Stanzione is fascinated by rocks and geology. “I took a geology course in college, and it just clicked with me. Plate tectonic theory was relatively new in the 60s, so when I was in college there was still research underway to better understand the processes. Actually, there still is. Research breakthroughs are being made all the time, even at the Oden Institute. For example, Omar Ghattas’ recent work on mantle convection, and another one of our faculty, Thorsten Becker, just did some really neat research on subduction zones.”

The large processes – such as how the Earth’s tectonic plates move and align - really intrigue Stanzione. “My geology professor in college was one of the people who proved Africa and South America were once attached to each other. He found rock bands that started in South America and continued in Africa.” Activities on the earth’s surface that are somewhat smaller scale also pique her interest. “Patrick Heimbach’s work on ice flows and glaciation is really interesting. And things like glaciers and volcanos, and glaciers on volcanoes,” Stanzione added. “So fascinating.”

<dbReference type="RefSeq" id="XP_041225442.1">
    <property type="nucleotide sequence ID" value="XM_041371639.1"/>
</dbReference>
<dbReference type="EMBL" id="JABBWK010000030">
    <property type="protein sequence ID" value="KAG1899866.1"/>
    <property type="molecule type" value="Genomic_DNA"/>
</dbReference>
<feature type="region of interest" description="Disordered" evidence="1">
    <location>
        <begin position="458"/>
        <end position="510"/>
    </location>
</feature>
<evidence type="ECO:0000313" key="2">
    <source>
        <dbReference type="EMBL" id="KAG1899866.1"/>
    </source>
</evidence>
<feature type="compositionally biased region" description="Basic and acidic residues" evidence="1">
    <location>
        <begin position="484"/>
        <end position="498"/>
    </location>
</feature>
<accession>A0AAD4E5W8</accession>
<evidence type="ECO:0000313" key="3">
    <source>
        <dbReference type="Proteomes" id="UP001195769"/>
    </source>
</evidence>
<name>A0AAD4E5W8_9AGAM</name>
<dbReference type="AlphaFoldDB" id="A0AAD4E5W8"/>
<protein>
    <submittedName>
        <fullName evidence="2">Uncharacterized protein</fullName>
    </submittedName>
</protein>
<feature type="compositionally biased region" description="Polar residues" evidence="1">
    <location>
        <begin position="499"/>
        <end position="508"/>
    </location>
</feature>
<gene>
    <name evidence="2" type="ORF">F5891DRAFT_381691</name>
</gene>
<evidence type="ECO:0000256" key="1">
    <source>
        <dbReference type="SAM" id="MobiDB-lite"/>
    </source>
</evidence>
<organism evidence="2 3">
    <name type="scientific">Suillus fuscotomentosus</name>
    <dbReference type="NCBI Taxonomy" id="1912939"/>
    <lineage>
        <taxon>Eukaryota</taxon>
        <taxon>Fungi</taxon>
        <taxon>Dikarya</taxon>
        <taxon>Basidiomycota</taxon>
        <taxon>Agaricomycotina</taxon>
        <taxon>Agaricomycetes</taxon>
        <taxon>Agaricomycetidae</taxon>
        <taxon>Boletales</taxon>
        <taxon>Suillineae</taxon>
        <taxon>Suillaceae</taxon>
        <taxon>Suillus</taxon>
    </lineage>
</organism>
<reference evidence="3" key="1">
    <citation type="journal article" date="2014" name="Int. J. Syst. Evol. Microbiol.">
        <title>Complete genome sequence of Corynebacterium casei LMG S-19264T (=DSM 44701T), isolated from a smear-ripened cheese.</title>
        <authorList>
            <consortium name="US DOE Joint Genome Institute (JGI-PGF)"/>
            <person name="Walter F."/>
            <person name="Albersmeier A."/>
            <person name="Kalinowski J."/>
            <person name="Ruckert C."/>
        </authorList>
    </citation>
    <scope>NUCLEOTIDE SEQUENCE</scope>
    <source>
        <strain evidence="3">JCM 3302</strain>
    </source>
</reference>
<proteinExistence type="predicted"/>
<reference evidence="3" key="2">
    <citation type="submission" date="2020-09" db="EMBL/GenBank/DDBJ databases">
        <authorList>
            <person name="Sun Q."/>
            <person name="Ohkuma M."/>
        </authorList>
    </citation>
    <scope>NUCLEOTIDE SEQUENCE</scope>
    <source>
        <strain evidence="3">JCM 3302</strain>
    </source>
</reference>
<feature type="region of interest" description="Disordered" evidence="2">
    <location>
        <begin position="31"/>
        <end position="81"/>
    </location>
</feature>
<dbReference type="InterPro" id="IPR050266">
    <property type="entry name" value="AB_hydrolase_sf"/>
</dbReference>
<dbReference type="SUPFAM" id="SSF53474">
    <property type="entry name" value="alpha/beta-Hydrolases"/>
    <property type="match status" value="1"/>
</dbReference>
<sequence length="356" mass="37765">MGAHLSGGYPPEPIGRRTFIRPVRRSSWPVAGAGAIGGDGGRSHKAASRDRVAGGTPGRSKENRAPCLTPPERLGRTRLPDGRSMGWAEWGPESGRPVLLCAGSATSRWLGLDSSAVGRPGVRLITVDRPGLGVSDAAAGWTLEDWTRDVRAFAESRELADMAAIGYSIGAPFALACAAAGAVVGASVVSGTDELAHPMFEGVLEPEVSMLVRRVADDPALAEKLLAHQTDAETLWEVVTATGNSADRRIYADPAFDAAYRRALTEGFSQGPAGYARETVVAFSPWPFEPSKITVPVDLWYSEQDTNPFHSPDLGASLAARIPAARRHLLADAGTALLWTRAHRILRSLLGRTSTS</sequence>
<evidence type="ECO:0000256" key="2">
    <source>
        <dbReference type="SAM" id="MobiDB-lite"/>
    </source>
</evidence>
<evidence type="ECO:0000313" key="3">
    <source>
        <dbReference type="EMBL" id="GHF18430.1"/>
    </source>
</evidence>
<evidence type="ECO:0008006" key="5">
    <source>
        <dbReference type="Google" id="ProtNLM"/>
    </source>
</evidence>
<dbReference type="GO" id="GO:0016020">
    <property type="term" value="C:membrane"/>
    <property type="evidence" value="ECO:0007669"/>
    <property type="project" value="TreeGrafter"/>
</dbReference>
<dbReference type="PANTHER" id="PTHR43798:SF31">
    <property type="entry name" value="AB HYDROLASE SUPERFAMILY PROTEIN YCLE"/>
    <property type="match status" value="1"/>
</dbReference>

Stanzione is also involved with two local non-profits, Foster Angels, an organization dedicated to helping children in the foster system, and BookSpring, a children’s literacy program. She frequently volunteers sorting books that have been donated to BookSpring. “A friend from my book club told my best friend about the organization. She works there full-time now as their program director. After learning more about the organization from her, Dan and I decided to become volunteers. We will frequently take about a dozen boxes of books home at a time and sort them. We’ve also helped at book give-away events. That’s where the real excitement happens.”